"I feel like it helps your body adapt to stressful situations," he says. "If you can stay calm in that, you can stay calm in any game scenario."

LeNeau and Roach make ice baths part of their daily routine, and they always put in extra work in strength training. They both look like they could bench press a Prius.

Today, they take turns submerging in the tub for 3 minutes. Yesterday, each stayed in for 15 minutes.

When the timer buzzes, they dunk their heads in the frigid water for a few seconds.

"I feel really good after it every time," Roach says.

Carlos Gonzalez, Star Tribune
Goalie Jack Roach soaked in an ice bath after practice, part of a daily routine.

Monday, 9 p.m. — Good flow

The front door of the Margenau home opens, and a distinctive smell hits with force.

"We've got a perm going," someone inside says.

Hockey hair is a matter of great importance at the state tournament. Teams often dye their hair blonde in a show of solidarity. Senior Ty Patefield has a cautionary tale about that.

Patefield played on Maple Grove's football team that made it to the Prep Bowl. Teammates bleached their hair.

"About two months later I started losing hair," Patefield says. "Right in the middle of my head it just started balding. I'm not going to do that this year. Might just do a couple of mullets."

LeNeau opts for a perm, as teammates gather around with a hockey game on TV in the background.

"Can we get a candle?" Margenau asks his parents. "It stinks."

Players put down a trash bag with a chair on top of it and have a towel to collect their hair as it gets buzzed by clippers.

Margenau and Patefield handle barber duties, buzzing off clumps as they go. There is reluctance in the air. Those not sitting in the hot seat try to paint a rosy picture after each cut.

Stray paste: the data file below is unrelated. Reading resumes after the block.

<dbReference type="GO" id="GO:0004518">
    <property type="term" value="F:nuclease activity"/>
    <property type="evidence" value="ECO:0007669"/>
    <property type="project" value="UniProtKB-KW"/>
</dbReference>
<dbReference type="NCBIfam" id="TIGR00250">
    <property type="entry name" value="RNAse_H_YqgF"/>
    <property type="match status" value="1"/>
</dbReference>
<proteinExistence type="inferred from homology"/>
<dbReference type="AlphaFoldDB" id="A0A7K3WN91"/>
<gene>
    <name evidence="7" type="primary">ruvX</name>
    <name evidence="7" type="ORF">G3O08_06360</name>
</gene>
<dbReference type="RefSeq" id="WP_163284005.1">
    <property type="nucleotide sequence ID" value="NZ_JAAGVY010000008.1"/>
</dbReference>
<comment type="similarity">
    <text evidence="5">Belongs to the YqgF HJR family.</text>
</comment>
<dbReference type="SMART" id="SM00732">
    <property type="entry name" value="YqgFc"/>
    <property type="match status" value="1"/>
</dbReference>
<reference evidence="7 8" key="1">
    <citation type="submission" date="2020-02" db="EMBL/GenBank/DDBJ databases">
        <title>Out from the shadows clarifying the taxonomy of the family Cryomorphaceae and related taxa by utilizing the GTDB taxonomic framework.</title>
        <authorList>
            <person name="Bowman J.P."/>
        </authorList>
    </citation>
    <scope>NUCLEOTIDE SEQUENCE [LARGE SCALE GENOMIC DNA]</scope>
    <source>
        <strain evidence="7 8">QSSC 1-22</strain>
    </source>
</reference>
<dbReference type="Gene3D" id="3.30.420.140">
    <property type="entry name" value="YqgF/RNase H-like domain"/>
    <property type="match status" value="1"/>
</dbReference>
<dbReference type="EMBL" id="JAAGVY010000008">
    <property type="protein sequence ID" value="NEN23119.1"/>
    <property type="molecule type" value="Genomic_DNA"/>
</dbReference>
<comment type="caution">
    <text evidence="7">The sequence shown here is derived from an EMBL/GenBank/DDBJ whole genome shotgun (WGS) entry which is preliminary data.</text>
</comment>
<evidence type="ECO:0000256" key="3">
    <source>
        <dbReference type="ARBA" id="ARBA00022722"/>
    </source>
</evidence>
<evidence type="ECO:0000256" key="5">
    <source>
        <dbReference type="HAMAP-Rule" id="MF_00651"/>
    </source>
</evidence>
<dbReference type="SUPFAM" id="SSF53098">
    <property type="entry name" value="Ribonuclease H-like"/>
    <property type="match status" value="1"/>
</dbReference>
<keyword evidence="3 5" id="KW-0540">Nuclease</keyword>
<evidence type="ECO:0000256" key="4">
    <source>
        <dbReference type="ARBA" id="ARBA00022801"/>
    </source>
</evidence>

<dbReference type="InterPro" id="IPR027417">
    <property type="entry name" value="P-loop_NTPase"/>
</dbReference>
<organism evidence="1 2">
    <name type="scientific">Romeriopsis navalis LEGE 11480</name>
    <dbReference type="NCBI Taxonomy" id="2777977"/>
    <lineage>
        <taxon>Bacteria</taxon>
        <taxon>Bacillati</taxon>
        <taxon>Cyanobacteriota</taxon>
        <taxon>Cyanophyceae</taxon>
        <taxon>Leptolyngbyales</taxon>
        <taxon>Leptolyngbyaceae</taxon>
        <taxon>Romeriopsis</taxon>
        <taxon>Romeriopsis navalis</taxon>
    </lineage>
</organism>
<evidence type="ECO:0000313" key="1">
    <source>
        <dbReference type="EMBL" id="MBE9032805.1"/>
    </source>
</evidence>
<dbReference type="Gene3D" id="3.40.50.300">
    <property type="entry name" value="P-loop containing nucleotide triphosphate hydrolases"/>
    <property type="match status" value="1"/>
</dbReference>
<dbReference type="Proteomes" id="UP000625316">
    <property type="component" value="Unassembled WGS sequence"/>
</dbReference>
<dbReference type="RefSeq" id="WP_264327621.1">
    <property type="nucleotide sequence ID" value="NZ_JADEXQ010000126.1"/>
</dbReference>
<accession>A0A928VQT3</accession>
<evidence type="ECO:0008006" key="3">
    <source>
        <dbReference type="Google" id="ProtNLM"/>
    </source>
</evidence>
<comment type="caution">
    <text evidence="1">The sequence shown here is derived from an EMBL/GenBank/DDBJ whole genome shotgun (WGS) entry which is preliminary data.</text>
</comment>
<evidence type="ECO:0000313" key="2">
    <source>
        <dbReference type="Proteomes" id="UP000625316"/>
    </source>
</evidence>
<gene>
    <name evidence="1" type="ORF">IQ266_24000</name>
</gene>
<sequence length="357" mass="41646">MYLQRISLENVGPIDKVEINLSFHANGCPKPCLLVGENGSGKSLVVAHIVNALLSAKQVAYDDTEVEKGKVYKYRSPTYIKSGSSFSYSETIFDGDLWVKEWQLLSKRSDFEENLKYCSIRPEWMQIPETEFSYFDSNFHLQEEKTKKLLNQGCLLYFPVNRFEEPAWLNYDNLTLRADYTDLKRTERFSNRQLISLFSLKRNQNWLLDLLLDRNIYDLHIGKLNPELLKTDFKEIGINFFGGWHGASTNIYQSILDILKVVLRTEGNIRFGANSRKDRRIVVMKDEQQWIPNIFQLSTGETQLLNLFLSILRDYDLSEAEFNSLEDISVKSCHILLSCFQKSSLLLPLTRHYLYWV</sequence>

Carlos Gonzalez, Star Tribune
Hair is key at the state tournament, and the Crimson stepped up, with a perm for Grant LeNeau with the help of Lucas Margenau and Alexis Hard; a mullet for Andrew Karkoc, to the amusement of Bella Fox and Alexis Hard, and another mullet for Andrew Leafblad — after he declines a bowl cut and a mohawk.

"It doesn't look that bad," one says.

"It's already growing back," another offers in a reassuring tone.

"Your girlfriend will stay with you," someone promises.

Teammates try to talk senior Andrew Leafblad into getting a bowl cut, even putting a bowl on his head to see how it might look.

"I don't want to look like Lloyd Christmas," he says of the Dumb and Dumber character.

They beg him to do a mohawk, which he declines. Someone suggests a "modified mohawk," whatever that means.

He settles on a mullet — and seems reasonably happy with how it turns out.

Imgrund, the Colorado transplant, makes plans to go buy bleach to dye his hair instead of getting it cut. He must not have heard about Patefield's pate.

Wednesday, 1 p.m. — Off to St. Paul

A surprise greeted players as they walked into their arena for a final practice. The moms decorated the locker room with balloons and posters, which players anticipated, but each player also found an envelope at their locker stall. Inside were notes of encouragement from relatives. They weren't expecting that.

Not just notes from their parents but also from siblings, grandparents, aunts and uncles and cousins. Ellingson even received notes from members of his brother's junior hockey team.

"That was cool," he says. "It really makes you want to show them something."

Carlos Gonzalez, Star Tribune
The moms decorated the locker room before the team's final practice before state. DaleAnn Busch, mother of Lucas Busch, was surprised to find an old sandwich above a locker. The players were surprised to receive an envelope full of notes of encouragement from relatives and friends.